7 Tips for Recruiting and Retaining Warehouse Employees

There’s a growing labor shortage in the logistics sector, making it increasingly difficult to recruit and retain employees.

7 Tips for Recruiting and Retaining Warehouse Workers - training magazine

Warehouses are experiencing a period of unprecedented growth, thanks to the boom of e-commerce. As the industry continues to expand and productivity demands keep increasing, warehouses face a staffing problem. There’s a growing labor shortage in the logistics sector, making it increasingly difficult to recruit and retain employees.

The industry’s growth also means that job applicants have more options within the sector. Amid this competition, warehouses must ensure they attract and keep new workers. These seven tips can help.

1. Offer Competitive Pay

Wages are by far the most crucial factor to most workers when deciding between similar jobs. Warehouse employees ranked pay as their highest priority for 11 years in a row. If you can offer competitive salaries, you’ll stand out from your competitors to applicants.

Salary isn’t the only area where warehouses can appeal to potential workers’ financial needs. Benefits like retirement savings plans can help attract applicants, especially if competitors offer similar wages. These incentives, particularly those with longer-term payoffs, will also help retain current workers.

2. Enable Upward Mobility

One of the best ways to prevent high turnover rates is by enabling upward mobility. Workers won’t want to stay long in a workplace where they feel they can’t advance. Employees who are promoted within three years have a 70 percent chance of staying, compared to just 45 percent with those who aren’t.

According to the same study, workers who moved laterally had a 62 percent chance of staying. Any kind of opportunity to move within the company will attract and retain employees, but upward mobility is best. You can achieve this through promotions as well as smaller steps like rewarding productivity with incremental raises.

3. Get Connected in the Community

While job websites are an excellent way to reach applicants, you should also make a splash in the local community. Potential workers will be more likely to accept a position with a company they recognize. If you get connected within the community, you’ll appeal more to the local workforce.

Trade schools, community colleges, and universities are excellent community resources. Try and partner with these institutions to appear at job fairs or establish student work programs. Sponsoring or partnering with local nonprofits or community groups is another way to become a community staple.

4. Look for Diversity

While searching for potential applicants, look for ways you can increase workplace diversity. Studies show that diverse teams solve problems faster, thanks to a broader range of perspectives and ideas. Cultivating a varied workforce can also help new employees feel more comfortable and create a more interesting work environment.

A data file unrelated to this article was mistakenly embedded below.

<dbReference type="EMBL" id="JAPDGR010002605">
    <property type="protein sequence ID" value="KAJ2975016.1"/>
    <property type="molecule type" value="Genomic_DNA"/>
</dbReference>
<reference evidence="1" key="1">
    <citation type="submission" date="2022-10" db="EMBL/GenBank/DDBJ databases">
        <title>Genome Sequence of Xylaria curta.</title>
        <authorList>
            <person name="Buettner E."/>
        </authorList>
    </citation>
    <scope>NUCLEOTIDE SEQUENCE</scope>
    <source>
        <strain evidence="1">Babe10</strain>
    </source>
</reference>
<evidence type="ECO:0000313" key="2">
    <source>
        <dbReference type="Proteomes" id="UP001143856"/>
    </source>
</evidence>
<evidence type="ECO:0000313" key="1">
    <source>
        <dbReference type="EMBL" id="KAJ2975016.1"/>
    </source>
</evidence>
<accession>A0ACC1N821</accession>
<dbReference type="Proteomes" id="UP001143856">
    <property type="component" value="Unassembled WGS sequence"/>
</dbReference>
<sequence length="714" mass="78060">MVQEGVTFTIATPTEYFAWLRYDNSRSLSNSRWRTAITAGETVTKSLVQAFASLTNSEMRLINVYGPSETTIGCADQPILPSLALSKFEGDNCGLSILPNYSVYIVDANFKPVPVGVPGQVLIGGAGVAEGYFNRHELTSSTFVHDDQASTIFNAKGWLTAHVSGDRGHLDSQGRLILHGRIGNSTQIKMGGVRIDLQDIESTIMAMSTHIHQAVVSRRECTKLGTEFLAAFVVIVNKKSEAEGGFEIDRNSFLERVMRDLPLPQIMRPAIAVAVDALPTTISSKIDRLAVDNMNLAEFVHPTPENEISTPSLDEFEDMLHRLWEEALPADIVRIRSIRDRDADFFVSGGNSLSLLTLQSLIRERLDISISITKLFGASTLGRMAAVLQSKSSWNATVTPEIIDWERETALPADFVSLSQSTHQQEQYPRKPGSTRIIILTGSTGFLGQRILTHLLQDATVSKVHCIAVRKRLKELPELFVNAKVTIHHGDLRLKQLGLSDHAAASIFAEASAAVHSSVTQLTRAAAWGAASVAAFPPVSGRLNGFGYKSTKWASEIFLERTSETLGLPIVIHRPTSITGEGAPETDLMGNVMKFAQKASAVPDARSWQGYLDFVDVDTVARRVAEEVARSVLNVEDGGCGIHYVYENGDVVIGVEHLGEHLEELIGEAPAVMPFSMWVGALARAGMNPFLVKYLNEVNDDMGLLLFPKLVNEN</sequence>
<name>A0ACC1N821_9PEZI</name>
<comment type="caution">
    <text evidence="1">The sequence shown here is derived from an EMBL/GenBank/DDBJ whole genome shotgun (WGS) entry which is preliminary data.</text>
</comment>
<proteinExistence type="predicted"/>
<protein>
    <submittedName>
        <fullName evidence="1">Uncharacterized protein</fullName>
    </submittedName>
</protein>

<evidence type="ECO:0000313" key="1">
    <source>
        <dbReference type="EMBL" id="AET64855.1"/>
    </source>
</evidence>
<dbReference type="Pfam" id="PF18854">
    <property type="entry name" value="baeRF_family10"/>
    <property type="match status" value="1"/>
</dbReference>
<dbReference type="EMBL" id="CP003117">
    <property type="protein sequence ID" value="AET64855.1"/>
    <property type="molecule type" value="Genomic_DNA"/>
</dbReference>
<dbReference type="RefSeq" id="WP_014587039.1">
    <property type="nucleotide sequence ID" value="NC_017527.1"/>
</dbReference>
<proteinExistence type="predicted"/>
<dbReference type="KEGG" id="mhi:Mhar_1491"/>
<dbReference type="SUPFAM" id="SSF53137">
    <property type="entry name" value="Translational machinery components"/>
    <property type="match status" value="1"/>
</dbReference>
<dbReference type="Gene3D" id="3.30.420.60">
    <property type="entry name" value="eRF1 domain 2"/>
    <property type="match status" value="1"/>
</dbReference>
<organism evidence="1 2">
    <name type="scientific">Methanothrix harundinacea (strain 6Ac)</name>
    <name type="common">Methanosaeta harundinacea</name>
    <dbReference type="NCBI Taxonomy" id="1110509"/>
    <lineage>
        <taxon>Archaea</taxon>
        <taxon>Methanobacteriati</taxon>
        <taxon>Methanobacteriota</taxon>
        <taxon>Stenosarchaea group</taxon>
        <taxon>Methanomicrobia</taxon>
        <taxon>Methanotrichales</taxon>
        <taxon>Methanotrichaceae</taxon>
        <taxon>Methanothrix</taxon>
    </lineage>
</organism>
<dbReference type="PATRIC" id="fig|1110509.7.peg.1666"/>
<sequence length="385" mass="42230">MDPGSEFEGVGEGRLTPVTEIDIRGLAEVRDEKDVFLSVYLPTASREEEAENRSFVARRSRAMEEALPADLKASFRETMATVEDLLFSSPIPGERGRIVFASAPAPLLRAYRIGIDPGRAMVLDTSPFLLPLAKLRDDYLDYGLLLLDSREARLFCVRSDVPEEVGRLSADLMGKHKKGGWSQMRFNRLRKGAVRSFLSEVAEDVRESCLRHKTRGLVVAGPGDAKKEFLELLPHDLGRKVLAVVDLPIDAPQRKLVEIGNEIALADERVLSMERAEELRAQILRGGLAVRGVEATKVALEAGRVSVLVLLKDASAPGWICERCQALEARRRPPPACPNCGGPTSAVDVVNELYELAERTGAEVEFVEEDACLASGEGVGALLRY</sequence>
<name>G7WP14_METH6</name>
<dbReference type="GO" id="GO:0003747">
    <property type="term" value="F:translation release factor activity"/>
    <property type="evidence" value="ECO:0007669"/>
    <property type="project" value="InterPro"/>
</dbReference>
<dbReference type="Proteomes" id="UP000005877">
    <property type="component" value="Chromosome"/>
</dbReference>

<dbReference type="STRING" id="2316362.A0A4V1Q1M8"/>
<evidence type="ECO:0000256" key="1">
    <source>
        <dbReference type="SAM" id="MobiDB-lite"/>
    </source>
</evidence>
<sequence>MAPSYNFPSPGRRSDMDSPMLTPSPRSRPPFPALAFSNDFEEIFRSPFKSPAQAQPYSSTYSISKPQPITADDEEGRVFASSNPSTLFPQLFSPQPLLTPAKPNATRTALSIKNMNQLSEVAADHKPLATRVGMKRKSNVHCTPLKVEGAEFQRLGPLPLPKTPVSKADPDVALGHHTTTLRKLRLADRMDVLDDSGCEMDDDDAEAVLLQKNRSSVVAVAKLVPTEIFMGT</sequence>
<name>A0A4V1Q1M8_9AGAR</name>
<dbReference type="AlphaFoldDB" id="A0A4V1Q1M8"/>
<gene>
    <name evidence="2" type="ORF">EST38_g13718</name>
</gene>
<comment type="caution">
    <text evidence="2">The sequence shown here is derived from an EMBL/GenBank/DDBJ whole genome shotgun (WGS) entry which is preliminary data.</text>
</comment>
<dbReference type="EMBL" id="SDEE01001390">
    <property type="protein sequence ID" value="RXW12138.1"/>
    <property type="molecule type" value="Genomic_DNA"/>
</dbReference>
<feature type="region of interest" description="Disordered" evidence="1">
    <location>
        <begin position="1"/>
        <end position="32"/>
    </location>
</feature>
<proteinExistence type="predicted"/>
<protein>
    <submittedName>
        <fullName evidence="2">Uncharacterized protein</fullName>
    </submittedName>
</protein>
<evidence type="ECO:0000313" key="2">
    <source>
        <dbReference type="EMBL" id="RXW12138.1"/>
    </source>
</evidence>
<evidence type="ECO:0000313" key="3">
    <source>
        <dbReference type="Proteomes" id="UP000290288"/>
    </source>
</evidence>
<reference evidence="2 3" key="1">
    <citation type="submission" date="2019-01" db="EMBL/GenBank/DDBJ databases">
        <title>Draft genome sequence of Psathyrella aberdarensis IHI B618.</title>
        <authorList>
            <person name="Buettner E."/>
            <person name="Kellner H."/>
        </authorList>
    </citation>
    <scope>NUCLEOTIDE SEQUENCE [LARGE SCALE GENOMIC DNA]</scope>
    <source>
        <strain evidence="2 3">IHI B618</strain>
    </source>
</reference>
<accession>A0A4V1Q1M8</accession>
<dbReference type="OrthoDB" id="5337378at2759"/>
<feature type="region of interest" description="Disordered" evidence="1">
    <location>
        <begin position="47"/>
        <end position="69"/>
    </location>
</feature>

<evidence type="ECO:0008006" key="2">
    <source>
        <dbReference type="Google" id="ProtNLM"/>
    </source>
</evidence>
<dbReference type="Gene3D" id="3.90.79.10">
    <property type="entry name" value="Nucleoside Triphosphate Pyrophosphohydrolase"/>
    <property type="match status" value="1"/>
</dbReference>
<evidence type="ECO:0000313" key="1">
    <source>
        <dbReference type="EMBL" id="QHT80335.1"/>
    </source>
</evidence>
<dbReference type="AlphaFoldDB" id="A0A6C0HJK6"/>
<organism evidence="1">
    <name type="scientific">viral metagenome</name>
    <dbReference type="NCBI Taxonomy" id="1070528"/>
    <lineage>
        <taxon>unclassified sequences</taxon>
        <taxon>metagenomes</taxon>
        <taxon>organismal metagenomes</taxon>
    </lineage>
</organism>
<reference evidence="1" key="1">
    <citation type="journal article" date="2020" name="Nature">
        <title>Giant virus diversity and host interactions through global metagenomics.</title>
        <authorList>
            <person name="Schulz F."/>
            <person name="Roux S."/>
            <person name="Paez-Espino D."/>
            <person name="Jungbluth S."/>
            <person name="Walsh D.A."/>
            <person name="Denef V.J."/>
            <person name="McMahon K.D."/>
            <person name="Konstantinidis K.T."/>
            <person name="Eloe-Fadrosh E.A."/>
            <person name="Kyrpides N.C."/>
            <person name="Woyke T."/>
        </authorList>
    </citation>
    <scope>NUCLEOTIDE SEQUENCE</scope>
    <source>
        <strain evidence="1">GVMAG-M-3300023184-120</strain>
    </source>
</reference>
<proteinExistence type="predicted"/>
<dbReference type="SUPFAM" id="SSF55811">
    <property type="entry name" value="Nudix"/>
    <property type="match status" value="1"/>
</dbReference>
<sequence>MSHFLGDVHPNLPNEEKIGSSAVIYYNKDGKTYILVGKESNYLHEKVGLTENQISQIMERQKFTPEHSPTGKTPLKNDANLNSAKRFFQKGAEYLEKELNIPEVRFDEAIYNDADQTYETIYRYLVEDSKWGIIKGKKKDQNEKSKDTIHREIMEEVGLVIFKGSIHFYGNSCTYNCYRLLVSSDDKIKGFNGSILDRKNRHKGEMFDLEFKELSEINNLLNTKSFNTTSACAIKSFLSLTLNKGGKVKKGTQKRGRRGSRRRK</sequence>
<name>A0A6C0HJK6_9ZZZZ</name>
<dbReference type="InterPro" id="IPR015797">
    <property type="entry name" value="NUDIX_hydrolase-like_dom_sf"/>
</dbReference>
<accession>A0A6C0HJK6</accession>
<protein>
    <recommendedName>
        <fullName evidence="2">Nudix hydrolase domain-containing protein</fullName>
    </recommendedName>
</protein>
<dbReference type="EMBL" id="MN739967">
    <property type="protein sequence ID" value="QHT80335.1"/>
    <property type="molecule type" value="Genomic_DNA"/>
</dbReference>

Workplace diversity may not be a factor that every applicant specifically looks for, but it is a draw. It especially helps in retaining employees. Without variety, work environments can quickly feel dull or even hostile and unaccepting, leading to high turnover.

5. Be Specific in Job Listings

It may be tempting to be open-ended with job descriptions and listing required skills, but this does more harm than good. If you’re as specific as possible, you’ll attract the kind of worker you need the most. Specificity will also help retain employees by giving them appropriate and accurate expectations.

If a job listing is too vague, some applicants may ignore it out of uneasiness. Alternatively, they could apply to and accept the position, only to find it’s not what they want. The more specific you are, the more likely you are to attract workers who will stay.

6. Be Flexible With Scheduling

Rigid schedules may make it easier to manage a warehouse, but they can turn away employees. Flexibility is a necessity for many workers and a feature that many employers may not offer. You can stand apart from the competition by adapting schedules to people’s needs.

Flexible scheduling will also help retain employees. Too many conflicts between work and other priorities could cause people to leave. Being able to adapt their schedule to the rest of their life, on the other hand, provides a benefit they won’t be quick to abandon.

7. Establish an Employee Referral Program

One of the best ways to find new workers is through employee referrals. Establish a program where people can earn a bonus or extra time off from a successful referral. These rewards will encourage employees to help you find more talent and will improve workplace morale.

Referrals translate into your employees working with people they already know. This familiarity can make the workplace more comfortable, which helps prevent turnover. Workers who successfully referred another will also know they’ve made a meaningful contribution, improving their chances of staying.

Attract and Retain Top Talent

In today’s hypercompetitive business environment, it can be a challenge to find and keep workers. These seven steps will help with that. While they certainly aren’t the only factors contributing to successful recruitment and retention, they can represent a considerable improvement.

Emily Newton
Emily Newton is the Editor-in-Chief of Revolutionized, an online magazine sharing the latest innovations in the industrial and tech sectors.